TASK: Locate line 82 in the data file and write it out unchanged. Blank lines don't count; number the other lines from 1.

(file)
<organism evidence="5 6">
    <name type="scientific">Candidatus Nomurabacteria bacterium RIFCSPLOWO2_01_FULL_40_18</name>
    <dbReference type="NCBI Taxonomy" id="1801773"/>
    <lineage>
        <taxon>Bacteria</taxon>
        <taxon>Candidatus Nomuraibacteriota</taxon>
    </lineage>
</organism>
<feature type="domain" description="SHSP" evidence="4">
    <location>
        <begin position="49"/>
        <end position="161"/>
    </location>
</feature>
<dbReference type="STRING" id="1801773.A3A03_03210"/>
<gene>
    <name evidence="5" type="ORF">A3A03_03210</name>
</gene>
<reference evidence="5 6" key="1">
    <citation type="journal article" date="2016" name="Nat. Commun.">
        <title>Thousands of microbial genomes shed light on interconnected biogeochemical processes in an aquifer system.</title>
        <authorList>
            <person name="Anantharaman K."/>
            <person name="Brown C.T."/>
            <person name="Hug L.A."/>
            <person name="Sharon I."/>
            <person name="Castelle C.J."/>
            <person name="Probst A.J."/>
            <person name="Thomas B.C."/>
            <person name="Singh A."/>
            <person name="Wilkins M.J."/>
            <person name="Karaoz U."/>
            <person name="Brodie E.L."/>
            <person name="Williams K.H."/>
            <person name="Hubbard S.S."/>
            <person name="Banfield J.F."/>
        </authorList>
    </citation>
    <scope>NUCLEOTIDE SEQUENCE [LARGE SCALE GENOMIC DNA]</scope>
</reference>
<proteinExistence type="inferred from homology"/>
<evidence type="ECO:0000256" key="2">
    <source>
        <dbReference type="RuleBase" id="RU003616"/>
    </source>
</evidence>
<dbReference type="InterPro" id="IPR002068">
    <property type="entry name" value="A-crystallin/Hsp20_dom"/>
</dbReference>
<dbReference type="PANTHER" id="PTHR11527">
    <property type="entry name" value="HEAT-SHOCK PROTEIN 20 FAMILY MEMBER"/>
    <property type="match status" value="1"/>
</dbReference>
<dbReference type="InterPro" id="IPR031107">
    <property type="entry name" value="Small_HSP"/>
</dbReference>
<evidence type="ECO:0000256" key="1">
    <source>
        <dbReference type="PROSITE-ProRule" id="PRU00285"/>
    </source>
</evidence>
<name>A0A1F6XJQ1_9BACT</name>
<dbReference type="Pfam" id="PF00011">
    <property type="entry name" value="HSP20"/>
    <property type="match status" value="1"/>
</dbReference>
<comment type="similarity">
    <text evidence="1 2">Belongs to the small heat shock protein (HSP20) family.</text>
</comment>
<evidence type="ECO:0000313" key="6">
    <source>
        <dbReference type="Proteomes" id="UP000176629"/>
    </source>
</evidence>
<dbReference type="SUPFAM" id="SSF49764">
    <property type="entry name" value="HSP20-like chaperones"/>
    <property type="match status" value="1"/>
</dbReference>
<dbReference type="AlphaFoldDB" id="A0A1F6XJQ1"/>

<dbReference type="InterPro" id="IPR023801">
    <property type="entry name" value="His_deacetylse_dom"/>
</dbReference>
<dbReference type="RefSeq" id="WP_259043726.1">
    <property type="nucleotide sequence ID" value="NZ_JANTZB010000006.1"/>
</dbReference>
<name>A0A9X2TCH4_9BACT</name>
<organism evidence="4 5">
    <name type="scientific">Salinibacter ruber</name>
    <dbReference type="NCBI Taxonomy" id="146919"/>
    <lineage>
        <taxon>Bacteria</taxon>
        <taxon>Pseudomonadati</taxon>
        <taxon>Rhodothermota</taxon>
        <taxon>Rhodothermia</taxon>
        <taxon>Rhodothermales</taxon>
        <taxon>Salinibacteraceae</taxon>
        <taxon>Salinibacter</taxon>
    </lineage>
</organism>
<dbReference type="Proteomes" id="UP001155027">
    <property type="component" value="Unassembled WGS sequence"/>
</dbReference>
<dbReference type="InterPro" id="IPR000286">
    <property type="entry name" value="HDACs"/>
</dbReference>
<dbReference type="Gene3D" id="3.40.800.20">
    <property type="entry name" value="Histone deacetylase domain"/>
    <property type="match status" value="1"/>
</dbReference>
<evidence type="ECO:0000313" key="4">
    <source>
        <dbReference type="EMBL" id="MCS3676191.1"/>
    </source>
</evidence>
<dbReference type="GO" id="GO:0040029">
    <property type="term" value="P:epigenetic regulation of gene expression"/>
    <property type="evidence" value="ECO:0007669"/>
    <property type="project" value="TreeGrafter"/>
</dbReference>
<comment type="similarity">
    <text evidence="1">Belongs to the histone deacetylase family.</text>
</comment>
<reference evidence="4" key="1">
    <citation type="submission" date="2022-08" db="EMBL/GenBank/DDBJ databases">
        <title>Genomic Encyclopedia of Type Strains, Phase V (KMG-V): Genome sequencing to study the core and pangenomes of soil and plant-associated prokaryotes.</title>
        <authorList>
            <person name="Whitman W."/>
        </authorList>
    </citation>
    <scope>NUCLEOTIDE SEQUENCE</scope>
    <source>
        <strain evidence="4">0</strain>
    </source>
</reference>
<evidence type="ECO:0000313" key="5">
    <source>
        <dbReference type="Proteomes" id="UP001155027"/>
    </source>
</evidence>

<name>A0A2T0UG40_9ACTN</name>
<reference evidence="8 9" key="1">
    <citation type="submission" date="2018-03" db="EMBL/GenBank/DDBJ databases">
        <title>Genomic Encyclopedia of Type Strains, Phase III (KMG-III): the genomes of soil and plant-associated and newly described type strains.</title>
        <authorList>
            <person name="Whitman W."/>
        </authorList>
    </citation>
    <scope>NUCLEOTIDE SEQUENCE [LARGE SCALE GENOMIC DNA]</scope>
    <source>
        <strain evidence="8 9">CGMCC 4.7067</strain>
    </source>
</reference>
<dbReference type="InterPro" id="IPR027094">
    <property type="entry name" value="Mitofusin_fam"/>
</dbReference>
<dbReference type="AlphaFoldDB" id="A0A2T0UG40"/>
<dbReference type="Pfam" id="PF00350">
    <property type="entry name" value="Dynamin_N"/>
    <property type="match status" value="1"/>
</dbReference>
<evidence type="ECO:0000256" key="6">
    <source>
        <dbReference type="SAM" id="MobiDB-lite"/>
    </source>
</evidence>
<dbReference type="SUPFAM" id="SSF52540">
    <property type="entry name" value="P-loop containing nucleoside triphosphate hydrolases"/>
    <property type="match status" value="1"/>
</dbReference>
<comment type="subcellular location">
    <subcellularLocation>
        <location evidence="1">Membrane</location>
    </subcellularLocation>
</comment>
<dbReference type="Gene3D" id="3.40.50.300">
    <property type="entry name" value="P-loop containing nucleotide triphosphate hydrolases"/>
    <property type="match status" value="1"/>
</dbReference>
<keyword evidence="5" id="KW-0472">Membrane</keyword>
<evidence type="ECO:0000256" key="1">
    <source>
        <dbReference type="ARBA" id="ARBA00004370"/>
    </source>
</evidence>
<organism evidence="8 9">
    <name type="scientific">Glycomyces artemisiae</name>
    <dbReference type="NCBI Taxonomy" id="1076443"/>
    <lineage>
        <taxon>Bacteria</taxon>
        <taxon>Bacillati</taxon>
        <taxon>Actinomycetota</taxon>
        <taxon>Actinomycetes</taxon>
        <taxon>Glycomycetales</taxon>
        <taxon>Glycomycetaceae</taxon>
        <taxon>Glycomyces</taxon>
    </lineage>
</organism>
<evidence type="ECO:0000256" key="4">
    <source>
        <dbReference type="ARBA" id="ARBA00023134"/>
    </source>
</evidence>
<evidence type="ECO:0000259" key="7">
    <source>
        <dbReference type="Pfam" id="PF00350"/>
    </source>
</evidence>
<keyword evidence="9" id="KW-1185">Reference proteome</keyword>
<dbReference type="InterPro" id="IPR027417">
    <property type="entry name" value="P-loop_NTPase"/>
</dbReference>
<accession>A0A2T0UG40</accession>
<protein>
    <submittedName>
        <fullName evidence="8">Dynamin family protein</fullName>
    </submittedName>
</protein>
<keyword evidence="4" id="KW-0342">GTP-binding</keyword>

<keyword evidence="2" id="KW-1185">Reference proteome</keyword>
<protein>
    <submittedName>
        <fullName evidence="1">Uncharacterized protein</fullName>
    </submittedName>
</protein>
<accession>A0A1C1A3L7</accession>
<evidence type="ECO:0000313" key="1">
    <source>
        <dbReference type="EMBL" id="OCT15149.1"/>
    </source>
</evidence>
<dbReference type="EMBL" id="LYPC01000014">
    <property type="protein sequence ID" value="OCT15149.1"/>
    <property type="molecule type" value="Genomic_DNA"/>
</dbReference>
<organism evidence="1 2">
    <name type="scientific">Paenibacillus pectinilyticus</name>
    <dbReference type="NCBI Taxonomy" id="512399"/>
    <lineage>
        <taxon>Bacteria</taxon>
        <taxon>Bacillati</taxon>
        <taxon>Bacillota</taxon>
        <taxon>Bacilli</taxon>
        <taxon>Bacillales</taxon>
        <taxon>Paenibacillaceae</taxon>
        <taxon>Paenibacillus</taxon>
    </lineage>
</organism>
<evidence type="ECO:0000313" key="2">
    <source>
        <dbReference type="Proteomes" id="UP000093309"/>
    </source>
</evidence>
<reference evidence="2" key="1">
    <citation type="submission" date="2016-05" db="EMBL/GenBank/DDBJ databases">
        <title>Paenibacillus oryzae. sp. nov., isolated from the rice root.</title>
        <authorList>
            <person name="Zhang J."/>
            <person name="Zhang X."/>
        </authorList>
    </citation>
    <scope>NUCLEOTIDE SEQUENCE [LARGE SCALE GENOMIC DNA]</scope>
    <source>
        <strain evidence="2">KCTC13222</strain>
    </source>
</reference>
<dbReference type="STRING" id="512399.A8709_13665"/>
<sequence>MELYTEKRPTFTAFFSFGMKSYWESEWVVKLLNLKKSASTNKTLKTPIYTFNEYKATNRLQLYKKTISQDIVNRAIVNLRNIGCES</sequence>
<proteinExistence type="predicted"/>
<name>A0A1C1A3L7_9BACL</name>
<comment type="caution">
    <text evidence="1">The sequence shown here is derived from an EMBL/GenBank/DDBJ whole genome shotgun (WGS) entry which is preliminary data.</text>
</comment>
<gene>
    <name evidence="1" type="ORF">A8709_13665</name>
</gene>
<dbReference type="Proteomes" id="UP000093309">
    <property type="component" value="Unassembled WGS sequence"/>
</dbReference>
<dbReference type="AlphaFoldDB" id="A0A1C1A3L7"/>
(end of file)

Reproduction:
</dbReference>